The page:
For true artists, any kind of surface can serve as a canvas, no matter its size or the material from which it’s made. In the case of Colorado artist Remington Robinson, this rule even applies to old Altoids tins.
Robinson paints gorgeous, miniature landscapes inside the tiny mint tins.
His process starts with attaching primed wooden panels to the lids of Altoids containers with velcro. He then travels to his painting site (sometimes a gorgeous meadow full of wildflowers, sometimes a quaint coffee shop), sets up his paints, and uses the metal container as the palette for his paints.
In his official website, Robinson explains that he uses a new container for every piece of art he creates. When he’s finished, his pocket-sized painting stays inside the container along with the paint palette he used during the process.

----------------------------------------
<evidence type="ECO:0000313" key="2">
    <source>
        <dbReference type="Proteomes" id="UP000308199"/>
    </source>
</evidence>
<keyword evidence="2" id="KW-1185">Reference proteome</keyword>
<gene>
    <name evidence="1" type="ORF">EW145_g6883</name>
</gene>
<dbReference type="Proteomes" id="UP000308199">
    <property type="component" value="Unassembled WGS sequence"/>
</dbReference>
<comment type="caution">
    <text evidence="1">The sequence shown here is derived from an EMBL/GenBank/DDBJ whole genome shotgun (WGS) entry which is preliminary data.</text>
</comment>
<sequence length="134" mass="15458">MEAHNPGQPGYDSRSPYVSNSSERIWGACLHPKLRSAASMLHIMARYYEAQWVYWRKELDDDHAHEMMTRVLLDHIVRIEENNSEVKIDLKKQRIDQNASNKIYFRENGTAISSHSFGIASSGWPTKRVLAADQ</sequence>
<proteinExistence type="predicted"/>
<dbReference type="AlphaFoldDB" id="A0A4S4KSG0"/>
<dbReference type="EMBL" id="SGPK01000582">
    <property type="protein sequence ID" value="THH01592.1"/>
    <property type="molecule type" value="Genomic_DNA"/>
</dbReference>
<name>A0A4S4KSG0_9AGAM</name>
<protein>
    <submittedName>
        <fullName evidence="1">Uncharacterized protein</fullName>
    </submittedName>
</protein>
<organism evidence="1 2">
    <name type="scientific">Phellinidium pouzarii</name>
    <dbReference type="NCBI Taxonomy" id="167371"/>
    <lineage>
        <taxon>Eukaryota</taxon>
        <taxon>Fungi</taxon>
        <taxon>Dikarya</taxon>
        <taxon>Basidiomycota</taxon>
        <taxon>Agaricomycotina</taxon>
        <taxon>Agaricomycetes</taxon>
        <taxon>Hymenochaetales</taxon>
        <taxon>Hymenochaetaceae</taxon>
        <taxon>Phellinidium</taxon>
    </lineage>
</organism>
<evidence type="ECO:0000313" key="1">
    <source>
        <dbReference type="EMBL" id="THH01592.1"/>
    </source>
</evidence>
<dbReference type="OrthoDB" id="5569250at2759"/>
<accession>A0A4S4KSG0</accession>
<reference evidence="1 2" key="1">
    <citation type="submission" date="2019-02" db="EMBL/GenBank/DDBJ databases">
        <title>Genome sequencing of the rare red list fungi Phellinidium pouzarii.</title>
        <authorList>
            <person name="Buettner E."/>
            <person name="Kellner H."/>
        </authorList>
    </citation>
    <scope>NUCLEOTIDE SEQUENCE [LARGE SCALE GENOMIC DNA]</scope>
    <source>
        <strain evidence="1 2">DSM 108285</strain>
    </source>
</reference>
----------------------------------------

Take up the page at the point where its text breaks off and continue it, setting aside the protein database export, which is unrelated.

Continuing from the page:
Robinson describes each piece of Altoids tin artwork as a “little art artifact.” He also explained that he doesn’t consider it a waste to leave the leftover paint behind because it’s also “part of the art piece” in its own way.
The creative process doesn’t end when the painting is complete. After he’s made his final touches, Robinson also photographs the painting in front of the original location. This gives viewers a chance to compare the painting to its inspiration.
Robinson grew up in Chagrin Falls, Ohio, and moved to Boulder, Colorado, in 2004. Since then, he has traveled the world and gathered inspiration from ancient civilizations that have celebrated all kinds of art for centuries. In addition to his Altoids tin paintings, Robinson is also well-known for his murals and public art projects.